Welcome to car wars, the rental version, another side effect of the pandemic.
Little Bear Cabin
$121 per night
Blue jays, chipmunks and towering pine trees welcome guests to this appealing cabin, set against the larger-than-life mountain landscape of the San Bernardino National Forest. Little Bear Cabin, at 500 square feet, offers a romantic getaway atmosphere for couples, said owner Desiree Abrantes, whose husband, Justin, recently added on the top floor and a new bathroom. “It has sort of a treehouse feel,” she said. You’ll need to climb a ladder to reach the bedroom, but it’s an actual room — not just a sleeping loft — with 10-foot ceilings so you can stand up. Amenities include a TV, internet and a fire pit. The rustic house was once a hunting cabin, built in 1937.
$150 per night
Check out Ojai’s relaxed vibe at Bungalow 514, a cozy tiny house just outside town. Haven’t been to Ojai? You’ll find a mix of art galleries, spas and hippie healers in this inland community about 15 miles from Ventura. Bungalow 514, like the community as a whole, is surrounded by citrus groves and oak trees. It has a private gated entrance, where guests enter through an attractive archway of green plants. The recently converted and remodeled garage has a fenced patio with “space to do yoga or relax,” said owner Serena Handley. The house itself, at 440 square feet, is cute and efficiently designed with new appliances and a super-clean appearance. Minimum stay is three weeks.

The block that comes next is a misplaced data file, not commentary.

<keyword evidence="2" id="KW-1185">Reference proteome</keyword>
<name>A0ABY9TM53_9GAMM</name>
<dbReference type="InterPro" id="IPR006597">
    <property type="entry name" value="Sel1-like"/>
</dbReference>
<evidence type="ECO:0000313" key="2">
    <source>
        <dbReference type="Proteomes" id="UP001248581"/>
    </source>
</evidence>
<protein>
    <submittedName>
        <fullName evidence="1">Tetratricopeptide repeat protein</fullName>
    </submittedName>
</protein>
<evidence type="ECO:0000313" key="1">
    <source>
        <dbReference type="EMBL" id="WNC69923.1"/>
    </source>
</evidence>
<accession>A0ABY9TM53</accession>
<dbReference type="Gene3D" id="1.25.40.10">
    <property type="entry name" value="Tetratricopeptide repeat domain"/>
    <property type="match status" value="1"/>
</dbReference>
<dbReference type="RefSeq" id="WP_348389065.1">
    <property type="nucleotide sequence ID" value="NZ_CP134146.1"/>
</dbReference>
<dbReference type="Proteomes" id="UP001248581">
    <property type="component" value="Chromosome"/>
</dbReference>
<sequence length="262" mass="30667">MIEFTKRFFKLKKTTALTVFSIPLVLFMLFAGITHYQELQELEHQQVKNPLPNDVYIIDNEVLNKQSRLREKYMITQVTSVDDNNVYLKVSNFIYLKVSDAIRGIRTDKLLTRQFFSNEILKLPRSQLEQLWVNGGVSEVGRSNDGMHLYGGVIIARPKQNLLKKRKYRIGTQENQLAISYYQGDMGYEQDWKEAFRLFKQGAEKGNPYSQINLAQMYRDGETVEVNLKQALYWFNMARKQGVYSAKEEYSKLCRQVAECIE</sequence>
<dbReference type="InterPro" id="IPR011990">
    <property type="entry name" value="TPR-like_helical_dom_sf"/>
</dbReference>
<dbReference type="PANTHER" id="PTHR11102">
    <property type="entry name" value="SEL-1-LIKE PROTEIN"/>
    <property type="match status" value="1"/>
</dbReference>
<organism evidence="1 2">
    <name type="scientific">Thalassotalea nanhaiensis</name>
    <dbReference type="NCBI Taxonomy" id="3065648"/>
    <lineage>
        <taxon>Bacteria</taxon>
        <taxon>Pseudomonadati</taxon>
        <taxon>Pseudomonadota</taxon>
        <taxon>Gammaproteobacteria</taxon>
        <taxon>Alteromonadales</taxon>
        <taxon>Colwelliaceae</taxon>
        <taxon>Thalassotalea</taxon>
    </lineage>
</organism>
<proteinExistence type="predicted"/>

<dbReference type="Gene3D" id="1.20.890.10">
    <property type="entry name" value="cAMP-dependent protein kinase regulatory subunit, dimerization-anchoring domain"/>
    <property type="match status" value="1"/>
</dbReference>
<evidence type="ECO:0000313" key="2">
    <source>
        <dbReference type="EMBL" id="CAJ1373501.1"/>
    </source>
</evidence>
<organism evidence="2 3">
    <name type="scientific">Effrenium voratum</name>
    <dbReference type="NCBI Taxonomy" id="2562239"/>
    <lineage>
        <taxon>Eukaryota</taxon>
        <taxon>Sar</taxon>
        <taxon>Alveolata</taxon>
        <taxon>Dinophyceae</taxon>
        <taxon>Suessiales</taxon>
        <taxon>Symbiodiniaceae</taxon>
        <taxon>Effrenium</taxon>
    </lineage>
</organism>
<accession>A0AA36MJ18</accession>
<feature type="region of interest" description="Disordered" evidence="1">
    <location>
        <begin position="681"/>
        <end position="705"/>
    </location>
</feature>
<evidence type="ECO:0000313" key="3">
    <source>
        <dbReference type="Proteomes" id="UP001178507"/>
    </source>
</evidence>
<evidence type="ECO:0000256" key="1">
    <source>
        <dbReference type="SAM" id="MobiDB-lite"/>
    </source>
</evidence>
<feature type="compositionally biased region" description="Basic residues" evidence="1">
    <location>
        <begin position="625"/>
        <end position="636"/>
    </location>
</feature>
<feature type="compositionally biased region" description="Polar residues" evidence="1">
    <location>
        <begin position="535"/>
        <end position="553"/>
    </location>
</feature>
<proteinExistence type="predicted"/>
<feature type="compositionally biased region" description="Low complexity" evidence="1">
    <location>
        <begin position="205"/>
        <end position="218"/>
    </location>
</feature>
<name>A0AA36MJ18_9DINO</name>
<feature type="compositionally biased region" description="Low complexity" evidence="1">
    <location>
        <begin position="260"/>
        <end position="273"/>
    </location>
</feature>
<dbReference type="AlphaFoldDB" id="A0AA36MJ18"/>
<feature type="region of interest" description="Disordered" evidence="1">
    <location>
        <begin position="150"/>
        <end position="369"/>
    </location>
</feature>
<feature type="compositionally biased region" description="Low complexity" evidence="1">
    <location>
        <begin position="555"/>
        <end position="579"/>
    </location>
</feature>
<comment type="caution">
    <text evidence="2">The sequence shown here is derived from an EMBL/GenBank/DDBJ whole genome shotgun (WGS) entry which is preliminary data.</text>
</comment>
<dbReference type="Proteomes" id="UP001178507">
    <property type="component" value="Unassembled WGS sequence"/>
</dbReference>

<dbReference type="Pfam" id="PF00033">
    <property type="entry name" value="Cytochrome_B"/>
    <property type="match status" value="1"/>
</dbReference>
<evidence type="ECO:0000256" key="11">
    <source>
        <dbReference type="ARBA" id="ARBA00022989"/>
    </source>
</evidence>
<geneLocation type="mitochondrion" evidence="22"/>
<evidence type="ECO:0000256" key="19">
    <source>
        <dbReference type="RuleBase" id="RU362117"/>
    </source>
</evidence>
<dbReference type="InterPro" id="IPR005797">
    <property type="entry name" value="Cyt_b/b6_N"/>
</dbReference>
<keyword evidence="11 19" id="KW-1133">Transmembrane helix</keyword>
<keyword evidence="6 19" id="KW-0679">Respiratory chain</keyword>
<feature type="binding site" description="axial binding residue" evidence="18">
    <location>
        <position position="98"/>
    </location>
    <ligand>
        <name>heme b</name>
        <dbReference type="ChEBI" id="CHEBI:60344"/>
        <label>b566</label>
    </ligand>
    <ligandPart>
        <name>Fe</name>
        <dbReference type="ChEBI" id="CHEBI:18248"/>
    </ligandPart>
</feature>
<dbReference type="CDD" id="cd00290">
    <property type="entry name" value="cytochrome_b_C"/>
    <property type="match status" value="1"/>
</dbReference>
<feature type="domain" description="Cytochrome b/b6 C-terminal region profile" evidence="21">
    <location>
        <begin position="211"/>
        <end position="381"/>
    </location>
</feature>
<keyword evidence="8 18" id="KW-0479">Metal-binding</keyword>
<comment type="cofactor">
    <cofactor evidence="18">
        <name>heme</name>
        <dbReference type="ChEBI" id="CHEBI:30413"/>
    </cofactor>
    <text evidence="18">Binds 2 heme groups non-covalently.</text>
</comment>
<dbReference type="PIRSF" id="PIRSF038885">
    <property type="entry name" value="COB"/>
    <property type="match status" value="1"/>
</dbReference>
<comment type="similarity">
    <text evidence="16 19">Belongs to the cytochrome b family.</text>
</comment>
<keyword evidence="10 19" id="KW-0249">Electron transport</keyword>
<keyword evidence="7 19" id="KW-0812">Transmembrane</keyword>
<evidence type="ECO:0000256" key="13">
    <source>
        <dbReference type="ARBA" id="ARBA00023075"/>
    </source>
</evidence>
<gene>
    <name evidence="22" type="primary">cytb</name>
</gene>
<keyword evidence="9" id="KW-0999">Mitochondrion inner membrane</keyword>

Traveler’s Tiny Home
$146 per night
Hotel prices are sky-high in San Diego. That’s why Daria Van Nice rents out a tiny house in her backyard. At 300 square feet, it’s the smallest of our featured houses. You wouldn’t want to spend the day inside, but it’s great for sleeping, showering and cooking. There are two sleeping lofts in this two-story mini; you’ll need to climb a ladder to access them. The house has a great yard, with pepper trees and a hot tub, garden, fire pit and chicken coop. The ladies will be happy to provide you with eggs in the morning, Van Nice said. The tiny home, about a mile from downtown San Diego, has parking and a private walkway and is in an evolving neighborhood.
We covered 11 campuses and 1,100 miles, from Camarillo to Davis. What did we learn?